.....Advertisement.....
.....Advertisement.....

Agriculture

  • 4-H Calendar updated 4-11-12

    Poultry Club
    The LaRue County 4-H Poultry Club will meet 3:30-5 p.m. April 11 at the Extension Office.

    Explorers
    The LaRue County 4-H Explorers Club will meet 3:30-5 p.m. April 18 at the Extension Office. For more information, call 358-3401.
     
    Photography Club
    The LaRue County 4-H Photography Club will meet 2:30-3:30 p.m. April 13 at the Extension Office. Any 4-H youth with an interest in photography is welcome to attend. For more information, contact the Extension Office at 358-3401.

  • Spring turkey season opens April 14

    Kentucky’s spring wild turkey season has been so successful the past 15 years in part because of the timing of opening day.
    “I think we’ve accomplished our goal of having a productive season in a relatively short time frame,” said Steven Dobey, wild turkey program coordinator for the Kentucky Department of Fish and Wildlife Resources. “We’ve hit that window between the onset of breeding and nesting.”

  • 4-H Gardening Club starts back this Saturday

    The 4-H Gardening Club will start back this Saturday, April 14, with its first meeting for the season.
    It will be held 10:30 a.m. at Lee’s Garden Center. All LaRue County youth with an interest in gardening are encouraged to attend. This club is open to youth of all ages. Parents are encouraged to attend with their children as well. Participants will learn about gardening and will also be given plants to take home and plant to begin their own garden. They will also be encouraged to keep a journal of when they plant, water and fertilize.

  • Bees are essential for pollination

    While several species of insects pollinate plants, honey bees are the best pollinators and therefore the most essential. They are exceptionally efficient at collecting and transferring pollen among the flowers of a particular crop.

  • Honeybee deaths linked to corn insecticides

     An ABC News report by Alexandra Ludka and republished in The Rural Blog links honeybee deaths to corn insecticides.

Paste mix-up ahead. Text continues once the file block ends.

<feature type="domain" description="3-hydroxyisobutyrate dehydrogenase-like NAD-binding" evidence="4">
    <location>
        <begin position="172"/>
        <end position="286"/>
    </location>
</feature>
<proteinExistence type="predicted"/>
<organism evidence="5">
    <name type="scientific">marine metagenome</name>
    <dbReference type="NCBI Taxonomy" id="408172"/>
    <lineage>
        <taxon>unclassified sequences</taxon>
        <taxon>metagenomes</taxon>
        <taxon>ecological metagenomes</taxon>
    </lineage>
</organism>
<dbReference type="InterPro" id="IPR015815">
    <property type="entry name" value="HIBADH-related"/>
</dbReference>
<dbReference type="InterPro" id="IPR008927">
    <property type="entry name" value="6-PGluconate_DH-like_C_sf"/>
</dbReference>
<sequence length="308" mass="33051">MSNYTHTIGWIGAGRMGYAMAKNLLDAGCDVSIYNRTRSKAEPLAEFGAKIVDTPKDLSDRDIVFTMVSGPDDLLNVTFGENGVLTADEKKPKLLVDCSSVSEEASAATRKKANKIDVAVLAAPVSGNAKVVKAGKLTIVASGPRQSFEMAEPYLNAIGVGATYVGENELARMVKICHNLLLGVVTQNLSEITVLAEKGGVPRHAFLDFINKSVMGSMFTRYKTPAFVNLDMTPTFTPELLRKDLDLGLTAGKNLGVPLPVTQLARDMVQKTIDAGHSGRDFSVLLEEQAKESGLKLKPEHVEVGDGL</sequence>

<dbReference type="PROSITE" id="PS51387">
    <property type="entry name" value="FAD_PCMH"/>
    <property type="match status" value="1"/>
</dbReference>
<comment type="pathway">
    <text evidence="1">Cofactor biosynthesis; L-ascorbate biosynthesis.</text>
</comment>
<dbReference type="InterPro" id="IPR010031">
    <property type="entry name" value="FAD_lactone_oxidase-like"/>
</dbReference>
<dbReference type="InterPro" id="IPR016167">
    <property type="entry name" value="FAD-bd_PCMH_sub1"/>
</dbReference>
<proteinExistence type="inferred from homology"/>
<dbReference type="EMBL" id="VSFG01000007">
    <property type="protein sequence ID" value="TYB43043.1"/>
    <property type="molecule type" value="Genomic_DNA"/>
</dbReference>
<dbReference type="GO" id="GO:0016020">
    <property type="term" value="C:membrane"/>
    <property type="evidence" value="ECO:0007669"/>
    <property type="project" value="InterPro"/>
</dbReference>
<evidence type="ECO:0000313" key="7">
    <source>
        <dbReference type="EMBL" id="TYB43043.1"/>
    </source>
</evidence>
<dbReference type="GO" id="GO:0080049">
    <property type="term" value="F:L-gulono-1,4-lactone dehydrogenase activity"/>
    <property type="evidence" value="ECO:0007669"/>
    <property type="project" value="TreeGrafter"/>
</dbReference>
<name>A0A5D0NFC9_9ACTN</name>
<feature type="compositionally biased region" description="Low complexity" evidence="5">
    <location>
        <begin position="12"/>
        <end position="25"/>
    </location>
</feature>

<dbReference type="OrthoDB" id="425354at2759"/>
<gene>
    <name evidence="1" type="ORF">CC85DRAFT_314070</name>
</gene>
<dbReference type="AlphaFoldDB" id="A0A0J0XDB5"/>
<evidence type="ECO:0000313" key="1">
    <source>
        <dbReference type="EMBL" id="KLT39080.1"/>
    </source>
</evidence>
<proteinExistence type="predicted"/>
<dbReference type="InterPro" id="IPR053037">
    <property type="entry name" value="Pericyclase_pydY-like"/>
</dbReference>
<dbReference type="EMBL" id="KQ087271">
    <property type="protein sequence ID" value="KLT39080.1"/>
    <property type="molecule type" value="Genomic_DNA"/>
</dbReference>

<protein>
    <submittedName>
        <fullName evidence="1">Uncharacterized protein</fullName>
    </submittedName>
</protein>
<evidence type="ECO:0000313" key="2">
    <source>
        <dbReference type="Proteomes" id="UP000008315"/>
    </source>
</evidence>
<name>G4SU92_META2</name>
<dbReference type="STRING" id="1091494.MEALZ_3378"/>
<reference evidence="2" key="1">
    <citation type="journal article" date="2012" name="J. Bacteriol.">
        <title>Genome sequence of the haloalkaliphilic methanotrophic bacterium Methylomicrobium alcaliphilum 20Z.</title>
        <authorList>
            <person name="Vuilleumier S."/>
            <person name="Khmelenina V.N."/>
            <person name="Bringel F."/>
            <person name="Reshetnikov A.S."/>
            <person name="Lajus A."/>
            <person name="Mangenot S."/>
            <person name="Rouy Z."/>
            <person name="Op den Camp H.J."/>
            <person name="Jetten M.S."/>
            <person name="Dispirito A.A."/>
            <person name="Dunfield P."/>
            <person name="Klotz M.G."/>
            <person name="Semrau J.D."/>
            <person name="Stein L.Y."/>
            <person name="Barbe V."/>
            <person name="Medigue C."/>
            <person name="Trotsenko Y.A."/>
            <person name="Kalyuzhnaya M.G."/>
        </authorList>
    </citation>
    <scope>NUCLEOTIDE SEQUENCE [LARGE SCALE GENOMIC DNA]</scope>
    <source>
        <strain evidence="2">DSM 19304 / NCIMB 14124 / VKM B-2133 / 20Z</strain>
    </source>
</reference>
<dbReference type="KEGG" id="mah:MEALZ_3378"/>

• Farm News updated 4-3-12

    Conservation Reserve Program

  • 4-H Calendar updated 4-3-12

    Cloverbuds meet
    The LaRue County 4-H Cloverbuds will meet 3:30-4:45 p.m. April 4 at the Extension Office. Group is for 5 to 8 years old or kindergarten to third grade. Call 358-3401 for more information.

    Poultry Club
    The LaRue County 4-H Poultry Club will meet 3:30-5 p.m. April 11 at the Extension Office.
     
    Photography Club

  • DCP program sets deadline for June 1

    The deadline to enroll in the Direct and Counter-Cyclical Payment (DCP) program is June 1.
    DCP provides payments to eligible producers on farms enrolled for any of the 2008 through 2012 crop years. There are two types of DCP payments: direct payments and counter-cyclical payments. Both are calculated using the base acres and payment yields established for the farm. DCP is authorized by the Food, Conservation, and Energy Act of 2008 (2008 Farm Bill).  
    In addition to DCP, other FSA programs also have enrollment deadlines approaching:

  • Buttercup in pastures: An unwanted sign of spring

    One of the signs of spring is the yellow flowers that emerge from buttercup plants in pastures and unplanted grain cropland. While buttercup poses little problems to grain crop yields, it can be an issue in pastures.
    Buttercups tend to thrive in low areas of fields, generally in soils that remain wet long periods of time and in fields with poor stands of desirable forages.  In fact, many pasture fields that have heavy buttercup populations are fields that are heavily grazed by livestock.

  • Buttercup in pastures: An unwanted sign of spring

     One of the signs of spring is the yellow flowers that emerge from buttercup plants in pastures and unplanted grain cropland. While buttercup poses little problems to grain crop yields, it can be an issue in pastures.

    Buttercups tend to thrive in low areas of fields, generally in soils that remain wet long periods of time and in fields with poor stands of desirable forages.  In fact, many pasture fields that have heavy buttercup populations are fields that are heavily grazed by livestock.